In many ways, 2016 turned out to be as bitterly surprising as taking a bite from an unpoached quince. Yet there were moments as perfectly sweet as a forkful of yellow cake iced in swirls of pistachio buttercream. The challenge was finding the happy amidst what felt like a deluge of sad.
It seemed that the loss of beloved entertainers came careening out of the sky, headlines forcing us to lean in ever closer to our hand held devices, reading but not quite believing. The close of each year sadly concludes with a lengthy list of notable passings. This year’s list feels longer and profoundly more personal. As a child, celebrity passings felt several degrees removed because in most instances, there was a huge age difference. People profiled in the nightly news In Memoriam segment were almost always in a word, old. My parents nodded solemnly, occasionally adding a tag line of a specific movie or song or Broadway show that earmarked a career. I was interested but generally unaffected.
This year we lost actors and singers and musicians that impacted our lives, making the loss and the sadness somehow more pronounced. I was just barely coming to grips with Patty Duke’s death when I learned that her TV dad, William Schallert had died.
Janet Waldo died, extinguishing the voice of television’s best dressed animated teenager, Judy Jetson. I may never get over the loss of my Napoleon Solo, Robert Vaughn. Somewhere in a box in the attic is my membership card to the Man From Uncle fan club.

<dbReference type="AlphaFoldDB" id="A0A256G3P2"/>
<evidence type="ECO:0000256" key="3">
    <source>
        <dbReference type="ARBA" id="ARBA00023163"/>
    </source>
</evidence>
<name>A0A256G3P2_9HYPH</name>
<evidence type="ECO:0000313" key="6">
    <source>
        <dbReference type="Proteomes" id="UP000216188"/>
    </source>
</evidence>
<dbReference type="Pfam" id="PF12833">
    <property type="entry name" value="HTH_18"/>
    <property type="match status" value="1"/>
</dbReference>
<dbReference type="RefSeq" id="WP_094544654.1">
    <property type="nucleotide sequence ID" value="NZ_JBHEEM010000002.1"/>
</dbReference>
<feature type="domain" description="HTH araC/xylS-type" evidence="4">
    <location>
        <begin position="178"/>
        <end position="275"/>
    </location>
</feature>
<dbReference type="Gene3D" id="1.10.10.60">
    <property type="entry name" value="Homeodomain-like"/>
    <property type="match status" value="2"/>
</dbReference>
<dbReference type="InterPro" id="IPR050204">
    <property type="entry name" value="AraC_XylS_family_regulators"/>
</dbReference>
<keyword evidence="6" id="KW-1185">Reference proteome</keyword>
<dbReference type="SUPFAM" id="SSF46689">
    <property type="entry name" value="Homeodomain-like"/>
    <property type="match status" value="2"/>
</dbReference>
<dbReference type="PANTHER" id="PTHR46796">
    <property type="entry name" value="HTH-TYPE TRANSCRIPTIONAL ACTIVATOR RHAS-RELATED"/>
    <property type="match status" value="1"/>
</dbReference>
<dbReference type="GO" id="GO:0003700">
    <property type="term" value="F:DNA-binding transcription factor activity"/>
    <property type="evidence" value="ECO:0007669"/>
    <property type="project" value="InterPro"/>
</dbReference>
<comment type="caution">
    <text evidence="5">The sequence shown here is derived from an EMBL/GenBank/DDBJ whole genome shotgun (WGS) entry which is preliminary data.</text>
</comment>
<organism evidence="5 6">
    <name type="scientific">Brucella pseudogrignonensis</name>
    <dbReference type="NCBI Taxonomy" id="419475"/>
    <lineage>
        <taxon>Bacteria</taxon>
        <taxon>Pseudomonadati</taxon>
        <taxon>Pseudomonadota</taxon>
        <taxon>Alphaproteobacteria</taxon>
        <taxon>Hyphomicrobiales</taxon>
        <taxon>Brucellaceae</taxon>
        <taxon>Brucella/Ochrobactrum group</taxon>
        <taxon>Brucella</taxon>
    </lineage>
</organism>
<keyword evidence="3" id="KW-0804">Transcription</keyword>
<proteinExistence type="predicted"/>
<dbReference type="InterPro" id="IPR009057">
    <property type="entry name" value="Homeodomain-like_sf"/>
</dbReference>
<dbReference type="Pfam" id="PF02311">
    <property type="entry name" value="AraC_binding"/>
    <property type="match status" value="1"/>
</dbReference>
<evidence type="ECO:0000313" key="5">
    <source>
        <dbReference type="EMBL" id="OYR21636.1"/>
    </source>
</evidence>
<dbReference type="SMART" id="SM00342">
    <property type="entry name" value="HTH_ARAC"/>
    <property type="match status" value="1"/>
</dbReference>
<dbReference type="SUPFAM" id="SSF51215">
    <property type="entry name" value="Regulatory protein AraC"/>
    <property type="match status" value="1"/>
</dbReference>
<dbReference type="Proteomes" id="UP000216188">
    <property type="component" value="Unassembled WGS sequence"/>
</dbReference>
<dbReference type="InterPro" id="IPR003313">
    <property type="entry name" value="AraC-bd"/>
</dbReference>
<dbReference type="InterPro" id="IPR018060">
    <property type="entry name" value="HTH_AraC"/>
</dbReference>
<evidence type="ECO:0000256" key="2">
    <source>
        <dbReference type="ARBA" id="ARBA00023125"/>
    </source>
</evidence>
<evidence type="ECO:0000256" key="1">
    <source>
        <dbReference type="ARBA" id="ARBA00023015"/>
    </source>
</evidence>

We lost the iconic Gene Wilder and the brilliant news commentator Gwen Ifill. Florence Henderson, Muhammad Ali, Joe Garagiola, Elie Wiesel and Edward Albee joined this illustriously tragic list. The double-punch whammy of losing Carrie Fisher and Debbie Reynolds just this week is numbing. Until I remember the brilliant light of Alan Rickman being extinguished and I’m beyond sad all over again.
To touch on the losses in the musical world is staggering; Bowie, Prince, Glenn Frey, Maurice White, George Martin, Leonard Cohen and George Michael. Children of celebrities also shared the list with the deaths of Natalie Cole and Frank Sinatra, Jr. Perhaps the only crumb of good that can be gleaned from this massive loss resonates in a quote from Edward Bulwer-Lytton, “Music, once admitted to the soul, becomes a sort of spirit, and never dies.”
My father reminds me on a regular basis that life is a series of adjustments. As a man who has logged ninety laps around the sun, who am I to disagree? Which is why at the conclusion of a year fraught with many unhappy surprises, it’s not a bad idea to try and focus on the positive. Wonderful friends, stellar family, happy memories in the making, a little bit of joy amidst the chaos. Here’s to ushering in the new; raise the glasses, turn up the music and slice up some pie.
Professional Pie-isms & Seasonal Sarcasm